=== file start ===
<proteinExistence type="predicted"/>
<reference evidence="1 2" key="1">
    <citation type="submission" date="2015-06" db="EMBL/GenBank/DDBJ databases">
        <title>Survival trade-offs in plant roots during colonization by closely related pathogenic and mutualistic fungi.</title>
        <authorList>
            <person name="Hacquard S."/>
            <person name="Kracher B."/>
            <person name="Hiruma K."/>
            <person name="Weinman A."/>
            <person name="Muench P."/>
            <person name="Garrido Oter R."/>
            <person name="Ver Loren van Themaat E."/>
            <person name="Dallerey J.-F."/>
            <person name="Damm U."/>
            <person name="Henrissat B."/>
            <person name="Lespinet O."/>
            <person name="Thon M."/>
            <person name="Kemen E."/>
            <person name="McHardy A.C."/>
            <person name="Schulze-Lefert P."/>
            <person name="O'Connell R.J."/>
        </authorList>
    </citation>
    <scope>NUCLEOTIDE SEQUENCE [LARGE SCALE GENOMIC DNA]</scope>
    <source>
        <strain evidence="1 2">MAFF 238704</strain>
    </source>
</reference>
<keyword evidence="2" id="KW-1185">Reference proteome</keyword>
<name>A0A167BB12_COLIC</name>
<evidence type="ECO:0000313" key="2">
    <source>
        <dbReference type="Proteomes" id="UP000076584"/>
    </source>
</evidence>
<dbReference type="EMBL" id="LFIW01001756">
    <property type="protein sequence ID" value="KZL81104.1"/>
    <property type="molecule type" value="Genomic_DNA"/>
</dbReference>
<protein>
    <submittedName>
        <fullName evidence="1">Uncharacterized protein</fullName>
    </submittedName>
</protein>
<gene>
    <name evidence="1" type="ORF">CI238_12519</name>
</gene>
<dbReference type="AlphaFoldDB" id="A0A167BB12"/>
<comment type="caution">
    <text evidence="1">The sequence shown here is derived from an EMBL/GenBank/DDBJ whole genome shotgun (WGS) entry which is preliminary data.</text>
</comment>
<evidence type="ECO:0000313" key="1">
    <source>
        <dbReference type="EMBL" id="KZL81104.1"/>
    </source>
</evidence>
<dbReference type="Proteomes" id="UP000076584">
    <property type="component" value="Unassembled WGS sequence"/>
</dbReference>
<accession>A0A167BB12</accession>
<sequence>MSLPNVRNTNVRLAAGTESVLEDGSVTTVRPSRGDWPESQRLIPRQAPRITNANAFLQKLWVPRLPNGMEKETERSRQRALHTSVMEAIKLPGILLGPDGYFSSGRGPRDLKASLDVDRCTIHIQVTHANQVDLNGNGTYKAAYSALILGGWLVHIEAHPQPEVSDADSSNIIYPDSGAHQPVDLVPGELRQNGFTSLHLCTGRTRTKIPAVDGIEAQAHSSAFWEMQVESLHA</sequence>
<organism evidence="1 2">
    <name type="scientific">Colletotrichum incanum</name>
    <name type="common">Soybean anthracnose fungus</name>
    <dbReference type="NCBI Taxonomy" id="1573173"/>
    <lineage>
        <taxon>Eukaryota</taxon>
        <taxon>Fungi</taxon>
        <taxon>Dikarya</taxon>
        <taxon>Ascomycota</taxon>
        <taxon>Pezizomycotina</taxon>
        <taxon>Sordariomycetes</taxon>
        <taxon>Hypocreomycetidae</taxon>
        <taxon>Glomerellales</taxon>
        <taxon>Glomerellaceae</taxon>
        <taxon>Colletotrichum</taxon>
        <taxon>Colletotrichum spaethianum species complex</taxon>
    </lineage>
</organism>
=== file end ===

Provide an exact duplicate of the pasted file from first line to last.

<proteinExistence type="predicted"/>
<reference evidence="1 2" key="1">
    <citation type="submission" date="2015-06" db="EMBL/GenBank/DDBJ databases">
        <title>Survival trade-offs in plant roots during colonization by closely related pathogenic and mutualistic fungi.</title>
        <authorList>
            <person name="Hacquard S."/>
            <person name="Kracher B."/>
            <person name="Hiruma K."/>
            <person name="Weinman A."/>
            <person name="Muench P."/>
            <person name="Garrido Oter R."/>
            <person name="Ver Loren van Themaat E."/>
            <person name="Dallerey J.-F."/>
            <person name="Damm U."/>
            <person name="Henrissat B."/>
            <person name="Lespinet O."/>
            <person name="Thon M."/>
            <person name="Kemen E."/>
            <person name="McHardy A.C."/>
            <person name="Schulze-Lefert P."/>
            <person name="O'Connell R.J."/>
        </authorList>
    </citation>
    <scope>NUCLEOTIDE SEQUENCE [LARGE SCALE GENOMIC DNA]</scope>
    <source>
        <strain evidence="1 2">MAFF 238704</strain>
    </source>
</reference>
<keyword evidence="2" id="KW-1185">Reference proteome</keyword>
<name>A0A167BB12_COLIC</name>
<evidence type="ECO:0000313" key="2">
    <source>
        <dbReference type="Proteomes" id="UP000076584"/>
    </source>
</evidence>
<dbReference type="EMBL" id="LFIW01001756">
    <property type="protein sequence ID" value="KZL81104.1"/>
    <property type="molecule type" value="Genomic_DNA"/>
</dbReference>
<protein>
    <submittedName>
        <fullName evidence="1">Uncharacterized protein</fullName>
    </submittedName>
</protein>
<gene>
    <name evidence="1" type="ORF">CI238_12519</name>
</gene>
<dbReference type="AlphaFoldDB" id="A0A167BB12"/>
<comment type="caution">
    <text evidence="1">The sequence shown here is derived from an EMBL/GenBank/DDBJ whole genome shotgun (WGS) entry which is preliminary data.</text>
</comment>
<evidence type="ECO:0000313" key="1">
    <source>
        <dbReference type="EMBL" id="KZL81104.1"/>
    </source>
</evidence>
<dbReference type="Proteomes" id="UP000076584">
    <property type="component" value="Unassembled WGS sequence"/>
</dbReference>
<accession>A0A167BB12</accession>
<sequence>MSLPNVRNTNVRLAAGTESVLEDGSVTTVRPSRGDWPESQRLIPRQAPRITNANAFLQKLWVPRLPNGMEKETERSRQRALHTSVMEAIKLPGILLGPDGYFSSGRGPRDLKASLDVDRCTIHIQVTHANQVDLNGNGTYKAAYSALILGGWLVHIEAHPQPEVSDADSSNIIYPDSGAHQPVDLVPGELRQNGFTSLHLCTGRTRTKIPAVDGIEAQAHSSAFWEMQVESLHA</sequence>
<organism evidence="1 2">
    <name type="scientific">Colletotrichum incanum</name>
    <name type="common">Soybean anthracnose fungus</name>
    <dbReference type="NCBI Taxonomy" id="1573173"/>
    <lineage>
        <taxon>Eukaryota</taxon>
        <taxon>Fungi</taxon>
        <taxon>Dikarya</taxon>
        <taxon>Ascomycota</taxon>
        <taxon>Pezizomycotina</taxon>
        <taxon>Sordariomycetes</taxon>
        <taxon>Hypocreomycetidae</taxon>
        <taxon>Glomerellales</taxon>
        <taxon>Glomerellaceae</taxon>
        <taxon>Colletotrichum</taxon>
        <taxon>Colletotrichum spaethianum species complex</taxon>
    </lineage>
</organism>